The pandemic has presented businesses with a new challenge: teleworking. According to Statistics Canada, the number of people working from home almost tripled at the start of the pandemic, between February and April 2020. While some have since returned to the office, many others continue to telework on a full- or part-time basis.
For companies, telework poses several challenges, particularly in terms to communications, work organization, and job support.
Developing a telework policy is a great tool to help companies manage their teams. This type of policy reduces the risk of misunderstandings and ensures that both management and employees are on the same page.
Depending on each employee’s position and life obligations, individual agreements can also be drawn up if necessary.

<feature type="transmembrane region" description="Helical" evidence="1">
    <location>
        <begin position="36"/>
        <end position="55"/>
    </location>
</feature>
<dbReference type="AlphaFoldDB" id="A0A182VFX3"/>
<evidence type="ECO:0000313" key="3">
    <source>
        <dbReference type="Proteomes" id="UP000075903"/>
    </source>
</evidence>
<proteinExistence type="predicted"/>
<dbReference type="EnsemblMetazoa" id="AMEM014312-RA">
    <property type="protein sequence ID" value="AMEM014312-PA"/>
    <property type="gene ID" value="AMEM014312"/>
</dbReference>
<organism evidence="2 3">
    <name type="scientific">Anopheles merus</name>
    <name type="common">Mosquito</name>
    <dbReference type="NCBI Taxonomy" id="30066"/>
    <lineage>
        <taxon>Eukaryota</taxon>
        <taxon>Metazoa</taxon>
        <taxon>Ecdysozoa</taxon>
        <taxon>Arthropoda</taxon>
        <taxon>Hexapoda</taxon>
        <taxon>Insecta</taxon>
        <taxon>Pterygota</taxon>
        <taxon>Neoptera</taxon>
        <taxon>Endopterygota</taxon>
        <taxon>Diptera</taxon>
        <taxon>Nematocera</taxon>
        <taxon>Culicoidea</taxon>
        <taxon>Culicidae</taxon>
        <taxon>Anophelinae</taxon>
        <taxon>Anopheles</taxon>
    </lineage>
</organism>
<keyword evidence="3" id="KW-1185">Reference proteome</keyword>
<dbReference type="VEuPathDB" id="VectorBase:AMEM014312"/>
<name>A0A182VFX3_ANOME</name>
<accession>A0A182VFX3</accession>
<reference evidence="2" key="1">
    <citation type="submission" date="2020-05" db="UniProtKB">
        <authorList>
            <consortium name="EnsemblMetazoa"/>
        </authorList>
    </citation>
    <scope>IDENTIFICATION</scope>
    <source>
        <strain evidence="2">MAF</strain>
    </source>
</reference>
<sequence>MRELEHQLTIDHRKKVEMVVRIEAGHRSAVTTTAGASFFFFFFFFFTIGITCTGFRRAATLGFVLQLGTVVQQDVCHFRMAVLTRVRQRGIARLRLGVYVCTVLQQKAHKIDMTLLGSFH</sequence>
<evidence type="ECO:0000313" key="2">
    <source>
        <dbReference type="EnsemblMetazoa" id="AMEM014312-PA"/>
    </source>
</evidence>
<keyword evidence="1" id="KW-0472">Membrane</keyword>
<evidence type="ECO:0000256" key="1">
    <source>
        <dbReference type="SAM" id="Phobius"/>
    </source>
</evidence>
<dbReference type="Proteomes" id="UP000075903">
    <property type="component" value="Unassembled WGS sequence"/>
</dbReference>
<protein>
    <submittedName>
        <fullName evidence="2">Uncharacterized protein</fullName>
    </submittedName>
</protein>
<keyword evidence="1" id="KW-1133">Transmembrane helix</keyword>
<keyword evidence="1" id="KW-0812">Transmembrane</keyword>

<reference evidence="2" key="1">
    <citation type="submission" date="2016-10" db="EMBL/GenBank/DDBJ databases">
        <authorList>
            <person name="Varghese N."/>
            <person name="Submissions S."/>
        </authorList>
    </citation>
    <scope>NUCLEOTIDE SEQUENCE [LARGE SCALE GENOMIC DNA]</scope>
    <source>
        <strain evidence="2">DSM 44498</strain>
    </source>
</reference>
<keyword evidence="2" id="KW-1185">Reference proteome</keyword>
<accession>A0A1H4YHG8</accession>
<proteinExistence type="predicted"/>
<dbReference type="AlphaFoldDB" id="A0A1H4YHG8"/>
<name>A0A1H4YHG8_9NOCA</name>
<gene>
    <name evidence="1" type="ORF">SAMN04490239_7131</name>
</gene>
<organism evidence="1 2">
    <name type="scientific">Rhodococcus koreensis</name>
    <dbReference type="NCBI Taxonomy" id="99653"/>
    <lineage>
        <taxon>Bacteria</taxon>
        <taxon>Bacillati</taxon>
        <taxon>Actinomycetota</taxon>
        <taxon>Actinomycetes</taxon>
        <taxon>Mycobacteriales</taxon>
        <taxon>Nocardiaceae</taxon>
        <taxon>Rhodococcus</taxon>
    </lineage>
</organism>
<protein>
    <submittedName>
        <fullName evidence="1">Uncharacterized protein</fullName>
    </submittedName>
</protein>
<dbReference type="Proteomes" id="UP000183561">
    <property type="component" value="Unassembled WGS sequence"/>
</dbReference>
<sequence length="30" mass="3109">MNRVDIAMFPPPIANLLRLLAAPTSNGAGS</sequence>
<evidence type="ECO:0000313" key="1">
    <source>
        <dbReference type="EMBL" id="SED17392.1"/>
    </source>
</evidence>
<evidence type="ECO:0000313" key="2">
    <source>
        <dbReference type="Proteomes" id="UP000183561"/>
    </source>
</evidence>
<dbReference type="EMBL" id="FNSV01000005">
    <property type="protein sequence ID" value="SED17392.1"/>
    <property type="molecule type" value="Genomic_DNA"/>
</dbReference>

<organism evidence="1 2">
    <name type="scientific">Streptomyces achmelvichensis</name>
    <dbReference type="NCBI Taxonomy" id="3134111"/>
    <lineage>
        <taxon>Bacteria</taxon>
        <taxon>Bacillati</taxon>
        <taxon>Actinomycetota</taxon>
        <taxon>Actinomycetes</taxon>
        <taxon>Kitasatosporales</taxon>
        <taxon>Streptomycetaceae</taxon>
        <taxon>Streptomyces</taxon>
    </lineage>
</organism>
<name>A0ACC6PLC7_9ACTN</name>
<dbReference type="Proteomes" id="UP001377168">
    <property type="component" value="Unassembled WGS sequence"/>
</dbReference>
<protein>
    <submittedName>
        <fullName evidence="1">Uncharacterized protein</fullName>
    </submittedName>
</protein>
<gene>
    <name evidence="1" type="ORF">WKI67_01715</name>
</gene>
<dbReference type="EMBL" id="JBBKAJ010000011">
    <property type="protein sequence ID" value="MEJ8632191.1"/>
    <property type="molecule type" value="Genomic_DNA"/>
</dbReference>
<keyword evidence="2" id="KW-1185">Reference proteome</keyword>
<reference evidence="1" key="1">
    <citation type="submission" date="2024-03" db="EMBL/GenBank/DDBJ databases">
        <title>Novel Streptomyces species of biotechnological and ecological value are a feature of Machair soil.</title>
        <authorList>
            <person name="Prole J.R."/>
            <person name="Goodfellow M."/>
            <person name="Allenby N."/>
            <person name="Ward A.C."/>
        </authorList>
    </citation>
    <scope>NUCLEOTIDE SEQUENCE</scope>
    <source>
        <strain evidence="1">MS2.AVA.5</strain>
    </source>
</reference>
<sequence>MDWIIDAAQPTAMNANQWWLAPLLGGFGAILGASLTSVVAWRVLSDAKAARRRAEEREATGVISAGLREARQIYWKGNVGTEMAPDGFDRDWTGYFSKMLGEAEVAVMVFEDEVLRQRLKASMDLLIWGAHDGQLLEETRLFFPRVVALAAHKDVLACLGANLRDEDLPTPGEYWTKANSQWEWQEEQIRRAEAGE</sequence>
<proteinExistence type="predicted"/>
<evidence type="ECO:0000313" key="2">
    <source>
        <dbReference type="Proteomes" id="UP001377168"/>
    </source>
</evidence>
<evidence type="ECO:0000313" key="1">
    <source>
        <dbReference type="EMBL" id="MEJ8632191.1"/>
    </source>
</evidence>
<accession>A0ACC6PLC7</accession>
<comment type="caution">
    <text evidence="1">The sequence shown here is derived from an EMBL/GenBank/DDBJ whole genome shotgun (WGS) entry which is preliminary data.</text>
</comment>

To ensure that every employee feels comfortable and supported even when working from home, the employer must revisit certain practices to strengthen feelings of trust and belonging, as well as communication between teams.
Teleworking can reduce the interaction between colleagues as they no longer work together in the same building. It’s essential to implement communication tools to facilitate teamwork and so that colleagues can easily exchange with each other during the day.
Teleworking has many advantages for both employees and employers.
For the employer, telework results in increased human resource flexibility, reduced absenteeism and lateness, and better integration of people with physical disabilities or significant family constraints.
For employees, telework reduces or eliminates commuting time, makes working hours more flexible and allows for greater autonomy and responsibility.
General, telework is very popular in companies because of its benefits. However, employers are responsible for regulating telework practices for employees and making them fair for all.
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